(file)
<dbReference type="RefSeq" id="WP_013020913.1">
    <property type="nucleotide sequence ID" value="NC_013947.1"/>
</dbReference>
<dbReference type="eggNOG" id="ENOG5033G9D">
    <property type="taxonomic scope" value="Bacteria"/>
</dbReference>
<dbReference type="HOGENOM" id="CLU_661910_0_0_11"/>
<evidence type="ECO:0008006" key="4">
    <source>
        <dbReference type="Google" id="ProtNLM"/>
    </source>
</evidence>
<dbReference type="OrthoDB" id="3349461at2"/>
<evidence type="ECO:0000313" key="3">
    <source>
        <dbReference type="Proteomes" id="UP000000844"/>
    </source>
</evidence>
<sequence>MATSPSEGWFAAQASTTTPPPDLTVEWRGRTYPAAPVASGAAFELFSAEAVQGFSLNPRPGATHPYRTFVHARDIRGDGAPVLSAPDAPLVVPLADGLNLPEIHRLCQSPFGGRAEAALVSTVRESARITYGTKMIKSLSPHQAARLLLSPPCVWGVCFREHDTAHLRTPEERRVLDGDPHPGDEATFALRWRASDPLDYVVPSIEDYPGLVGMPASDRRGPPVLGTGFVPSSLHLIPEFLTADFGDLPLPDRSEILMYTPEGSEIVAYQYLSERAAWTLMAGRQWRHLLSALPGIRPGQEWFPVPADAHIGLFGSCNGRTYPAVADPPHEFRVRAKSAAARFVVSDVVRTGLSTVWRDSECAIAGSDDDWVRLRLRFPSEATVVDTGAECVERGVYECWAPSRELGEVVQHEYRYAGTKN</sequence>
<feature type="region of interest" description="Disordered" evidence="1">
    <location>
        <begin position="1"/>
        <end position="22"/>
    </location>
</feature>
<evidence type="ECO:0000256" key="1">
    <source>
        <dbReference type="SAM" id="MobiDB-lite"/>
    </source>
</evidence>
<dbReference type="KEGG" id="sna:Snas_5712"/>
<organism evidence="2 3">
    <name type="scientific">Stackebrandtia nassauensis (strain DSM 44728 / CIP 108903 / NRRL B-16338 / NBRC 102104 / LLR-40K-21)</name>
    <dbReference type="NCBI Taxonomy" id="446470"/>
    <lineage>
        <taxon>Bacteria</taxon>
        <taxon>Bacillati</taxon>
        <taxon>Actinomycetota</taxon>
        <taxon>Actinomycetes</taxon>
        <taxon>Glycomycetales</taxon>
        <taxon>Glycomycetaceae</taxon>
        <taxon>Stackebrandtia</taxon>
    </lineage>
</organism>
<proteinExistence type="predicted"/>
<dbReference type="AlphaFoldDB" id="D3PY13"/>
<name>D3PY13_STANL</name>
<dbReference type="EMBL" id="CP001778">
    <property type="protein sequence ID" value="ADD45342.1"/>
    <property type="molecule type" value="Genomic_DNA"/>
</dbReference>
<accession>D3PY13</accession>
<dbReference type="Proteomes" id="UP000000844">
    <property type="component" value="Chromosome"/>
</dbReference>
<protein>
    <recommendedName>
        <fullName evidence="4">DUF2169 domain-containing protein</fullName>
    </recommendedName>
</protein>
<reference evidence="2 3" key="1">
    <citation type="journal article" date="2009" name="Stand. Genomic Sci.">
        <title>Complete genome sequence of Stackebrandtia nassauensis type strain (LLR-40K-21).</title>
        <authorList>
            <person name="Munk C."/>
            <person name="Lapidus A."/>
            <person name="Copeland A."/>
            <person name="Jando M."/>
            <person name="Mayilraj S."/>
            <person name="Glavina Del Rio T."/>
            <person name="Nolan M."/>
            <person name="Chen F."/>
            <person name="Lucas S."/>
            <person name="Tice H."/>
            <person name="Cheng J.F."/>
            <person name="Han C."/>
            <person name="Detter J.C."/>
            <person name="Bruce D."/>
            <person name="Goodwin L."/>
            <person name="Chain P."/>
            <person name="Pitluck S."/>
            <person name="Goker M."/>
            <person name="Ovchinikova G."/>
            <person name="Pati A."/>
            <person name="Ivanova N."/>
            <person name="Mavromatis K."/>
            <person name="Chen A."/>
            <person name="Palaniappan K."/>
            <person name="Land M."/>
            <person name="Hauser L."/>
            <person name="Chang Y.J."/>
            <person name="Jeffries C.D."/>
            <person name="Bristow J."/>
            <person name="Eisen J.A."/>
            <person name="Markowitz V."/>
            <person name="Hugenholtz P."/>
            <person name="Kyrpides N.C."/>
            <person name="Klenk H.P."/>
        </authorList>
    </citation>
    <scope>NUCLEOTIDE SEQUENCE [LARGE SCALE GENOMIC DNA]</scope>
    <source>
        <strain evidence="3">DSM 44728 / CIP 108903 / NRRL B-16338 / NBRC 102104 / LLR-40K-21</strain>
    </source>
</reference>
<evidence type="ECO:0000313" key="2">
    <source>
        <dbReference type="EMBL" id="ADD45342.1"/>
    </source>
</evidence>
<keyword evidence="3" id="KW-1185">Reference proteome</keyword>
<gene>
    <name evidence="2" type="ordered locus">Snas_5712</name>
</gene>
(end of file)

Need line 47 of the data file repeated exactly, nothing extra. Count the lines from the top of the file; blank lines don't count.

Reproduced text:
<name>D3PY13_STANL</name>